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Improving the Prisoners Dilemma with Q-Learning

We recently published HASH’s Q-Learning Library, to make it easier to start building simulations and agents that use reinforcement learning. Let’s take a look at how we can use the library to update an older simulation. We’ll take the classic Prisoner’s Dilemma simulation and add an agent which uses q-learning to determine its strategy.

The Prisoner’s Dilemma is a classic game theory problem, where two players individually choose to cooperate or defect with the other player. Depending on the strategy and the outcome, they earn different rewards.

Prisoner B

Prisoner A
Prisoner B stays silent
(cooperates)
Prisoner B betrays
(defects)
Prisoner A stays silent
(cooperates)
Each serves 1 yearPrisoner A: 3 years
Prisoner B: goes free
Prisoner A betrays
(defects)
Prisoner A: goes free
Prisoner B: 3 years
Each serves 2 years

The simulation uses hard-coded strategies like “Always cooperate” or “Tit for Tat”, but with the Q-Learning Library, we can create a strategy that adapts and learns by looking at the history of moves made.

In addition to the library behaviors, we always need to create two custom behaviors to allow the Q-Learning algorithm to properly interact with the environment of the specific simulation.

One behavior will provide a ‘reward’ to the agent, and one will translate the action determined by the q learning algorithm into a valid “play”. You can see the end result in this simulation.

Representing the State Space

To use the Q-Learning library, we’ll need to decide how to encode the possible states of an agent into a Q-Table. Since our agent is trying to learn from the previous rounds, and there are four possible outcomes for each round, there are 4^h possible states for an agent, where h is the number of previous rounds an agent takes into consideration. Here is the conversion from current history to location in the Q-table (“q_state”):

// from globals.json
"lookback": 3,
"outcomes": {"outcomes": ["cc", "cd", "dc", "dd"]


// Determine the current q state
h = history.slice(-lookback).map(m => outcomes.indexOf(m));
state["q_state"] = h.reduce((acc, val, i) => acc + val * (4**i), 0);;

This conversion will be used multiple times in the simulation.

Writing reward.js

The reward.js behavior will determine the reward the agent should use to update its q-table, and set the next_q_state field on the agent based on the moves the agent and its opponent played. The reward is based on the actions of both the agent and its opponent, and the opponent’s actions can only be seen at the beginning of the next time step. As a result, this behavior must run at the beginning of the behavior chain, when the agent can see it’s opponent’s most recent move (through context.neighbors()) but before it updates its q-table.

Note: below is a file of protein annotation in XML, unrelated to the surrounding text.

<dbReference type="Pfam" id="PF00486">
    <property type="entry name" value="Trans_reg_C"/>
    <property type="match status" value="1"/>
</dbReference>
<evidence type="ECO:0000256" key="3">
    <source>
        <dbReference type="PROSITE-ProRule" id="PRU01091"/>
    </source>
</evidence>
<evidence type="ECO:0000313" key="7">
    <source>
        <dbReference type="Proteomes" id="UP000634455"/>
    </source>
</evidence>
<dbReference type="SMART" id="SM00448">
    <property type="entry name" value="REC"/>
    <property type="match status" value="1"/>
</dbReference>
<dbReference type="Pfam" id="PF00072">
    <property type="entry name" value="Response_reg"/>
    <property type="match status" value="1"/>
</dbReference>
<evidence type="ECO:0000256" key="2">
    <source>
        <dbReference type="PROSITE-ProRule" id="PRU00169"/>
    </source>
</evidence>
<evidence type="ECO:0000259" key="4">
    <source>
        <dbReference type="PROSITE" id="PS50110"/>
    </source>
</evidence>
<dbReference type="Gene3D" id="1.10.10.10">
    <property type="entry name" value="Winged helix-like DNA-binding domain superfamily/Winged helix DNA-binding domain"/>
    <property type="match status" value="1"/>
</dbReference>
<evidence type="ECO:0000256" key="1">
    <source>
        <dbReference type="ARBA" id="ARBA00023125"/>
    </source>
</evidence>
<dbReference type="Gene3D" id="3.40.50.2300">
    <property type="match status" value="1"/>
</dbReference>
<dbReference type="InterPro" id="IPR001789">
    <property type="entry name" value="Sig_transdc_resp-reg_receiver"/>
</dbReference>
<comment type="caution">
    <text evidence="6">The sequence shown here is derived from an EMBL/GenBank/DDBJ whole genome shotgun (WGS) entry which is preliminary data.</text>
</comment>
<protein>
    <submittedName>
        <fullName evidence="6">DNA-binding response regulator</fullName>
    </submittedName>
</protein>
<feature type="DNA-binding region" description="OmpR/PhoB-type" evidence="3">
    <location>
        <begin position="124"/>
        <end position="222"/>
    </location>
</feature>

The state["reward"] field is determined by looking at the most recent entry in state["curr_histories“], and using the “scoring” object in globals.json(). The state["next_q_state"] field is calculated using the conversion described in the preceding section.

Writing strategy_q_learning.js

This behavior needs to translate the decisions made by the @hash/qrl/action.py behavior into a valid move that the agent can play in the game. It does this by using some of the logic from the other strategy_... behaviors, then makes use of the state["action"] field:

// Play the move chosen by @hash/qrl/action.py
context.neighbors().map(n => {
  state.curr_moves[n.agent_id] = state.action;
});

Since the agent needs a certain number of rounds in the history in order to determine its next move, its first few moves will actually be randomly determined. Once enough rounds have been played (3 in this example), it will add back the q-learning behaviors and begin adjusting its expectation values as it learns a strategy.

Initializing the Simulation

Initializing the agent with a q-learning strategy will require us to set a number of global and state variables. The full list can be found in the README for the library.

When we run the simulation, the q-learning agent will attempt to fill out its q-table by exploring different actions, and exploiting its current knowledge of the opponent. You can run the “Test Every Strategy” experiment to observe how well the q-learning agent learns to play against other strategies.